A significant portion of El Salvador has an altitude at, or above, 1,500 feet. The most notable areas for coffee growing are Santa Ana (2,200 feet) and the Cacahuatique Mountains (5,400 feet). The Cacahuatique mountain range yields some exceptional green coffee beans, however, getting there by car is a task and it’s difficult to buy the beens locally because they’re mostly shipped internationally direct from the farm. The pristine air quality, high altitude, cool temperature, natural soil and undisturbed land are the exact reason it produces exceptional coffee beans.

Some coffees from El Salvador that I recommend.

I should mention first that taste-testing all of the delicious coffees here in El Salvador is a work-in-progress for me. Due to the high number of local farmers producing incredible coffees, it’ll be years before I can comfortably give a complete list of “the best”. For example, I’ve read stellar reviews of Los Planes (by Theodore‚Äôs coffee) and I’m still waiting to get my hand on a bag. Here I’ve put together an incomplete list of coffees that I recommend.

Cafe Tazumal

The well-known ancient Mayan Tazumal ruins are located in a very small town called Chalchuapa. Only 20 minutes west of the better-known small city of Santa Ana, it’s surrounded by dense rainforest and volcanoes. This local coffee producer (a very small business) does a good job at capturing the opportunity to provide rich and fresh local coffee from the region. And I’m glad I found it, because it’s outstanding.

One pound of freshly ground coffee from Chalchuapa, El Salvador

Here are some other coffees I enjoy. These are all from different regions of El Salvador:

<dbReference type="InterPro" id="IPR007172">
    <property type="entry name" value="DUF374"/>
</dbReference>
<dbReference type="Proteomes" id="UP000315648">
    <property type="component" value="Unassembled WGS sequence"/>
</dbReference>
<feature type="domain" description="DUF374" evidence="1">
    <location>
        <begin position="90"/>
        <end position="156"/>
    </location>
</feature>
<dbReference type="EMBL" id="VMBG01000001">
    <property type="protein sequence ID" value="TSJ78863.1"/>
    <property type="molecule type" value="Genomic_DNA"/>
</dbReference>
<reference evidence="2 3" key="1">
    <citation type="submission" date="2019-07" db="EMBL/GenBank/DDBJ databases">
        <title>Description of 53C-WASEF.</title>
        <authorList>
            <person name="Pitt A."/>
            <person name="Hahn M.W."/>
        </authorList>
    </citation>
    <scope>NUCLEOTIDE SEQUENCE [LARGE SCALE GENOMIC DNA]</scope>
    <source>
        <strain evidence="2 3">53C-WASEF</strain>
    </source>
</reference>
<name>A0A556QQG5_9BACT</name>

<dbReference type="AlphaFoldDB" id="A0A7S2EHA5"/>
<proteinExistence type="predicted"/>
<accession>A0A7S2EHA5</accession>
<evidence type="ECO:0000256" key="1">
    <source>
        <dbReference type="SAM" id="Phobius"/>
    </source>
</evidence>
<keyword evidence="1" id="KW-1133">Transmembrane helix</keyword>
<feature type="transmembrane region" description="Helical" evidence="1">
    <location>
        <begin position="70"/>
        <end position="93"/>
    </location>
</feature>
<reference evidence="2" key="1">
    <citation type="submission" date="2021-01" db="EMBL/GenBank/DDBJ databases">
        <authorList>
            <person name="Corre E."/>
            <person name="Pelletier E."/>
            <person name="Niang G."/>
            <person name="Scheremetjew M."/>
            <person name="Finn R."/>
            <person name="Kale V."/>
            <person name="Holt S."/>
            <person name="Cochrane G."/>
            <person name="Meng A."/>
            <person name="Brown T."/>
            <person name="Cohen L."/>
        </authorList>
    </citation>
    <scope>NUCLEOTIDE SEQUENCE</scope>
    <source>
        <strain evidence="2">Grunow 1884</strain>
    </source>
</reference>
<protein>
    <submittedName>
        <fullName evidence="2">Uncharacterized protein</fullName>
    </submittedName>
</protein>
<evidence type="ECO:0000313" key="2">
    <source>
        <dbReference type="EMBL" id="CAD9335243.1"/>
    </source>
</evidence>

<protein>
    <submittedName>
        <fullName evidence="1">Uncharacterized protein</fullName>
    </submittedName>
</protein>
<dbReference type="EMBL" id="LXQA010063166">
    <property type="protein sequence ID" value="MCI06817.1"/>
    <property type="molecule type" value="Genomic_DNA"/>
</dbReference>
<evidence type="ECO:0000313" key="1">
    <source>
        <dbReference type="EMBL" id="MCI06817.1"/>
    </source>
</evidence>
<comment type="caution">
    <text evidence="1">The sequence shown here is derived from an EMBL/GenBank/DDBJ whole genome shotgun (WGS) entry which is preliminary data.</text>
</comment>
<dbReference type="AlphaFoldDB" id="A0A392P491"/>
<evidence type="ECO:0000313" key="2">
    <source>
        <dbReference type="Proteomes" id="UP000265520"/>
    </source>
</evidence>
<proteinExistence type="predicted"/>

Viva Espresso – Produced in the West. I love how they put the mapped region on the label.
Cafe Majada – Definitely a great coffee. The shiny packaging is blinding.

Cafe Majada is my day-to-day coffee. It’s what I’ve been brewing at home recently with breakfast and after dinner. Smelling the beans, it has a good and fresh aroma. Although not a specialty coffee, it’s a good choice.

Cafe Finca Urbana: Nitric Notes, Chocolate Notes and Fruity Notes
Cafe Coex Oro – Not bad, but not great either.

Cafe Coex Oro is definitely a mass-produced coffee. It’s not terrible but it’s not especially great either. You can compare it to a cup of coffee you’d find at a typical chain restaurant.

A final mention: a coffee substitute, derived from corn.

Cafe D’ Maiz – “Coffee from Corn” – Produced in El Salvador

One of the most unusual brands of coffee that I came across, and that I unexpectedly enjoy is a coffee alternative that’s derived from corn. It’s not a favorite coffee per se because it’s not even really coffee at all, but it’s worthy of mentioning, because it’s delicious.

Cafe D’ Maiz is caffeine free and is produced here in El Salvador. It’s derived from roasting white and purple kernels of corn until the color browns and releases flavor. How it tastes and smells surprisingly similar to coffee, I have no idea. Granted, it’s definitely different, but it would be a fantastic alternative to someone that enjoys coffee but cannot drink it for health reasons, such as avoiding caffeine.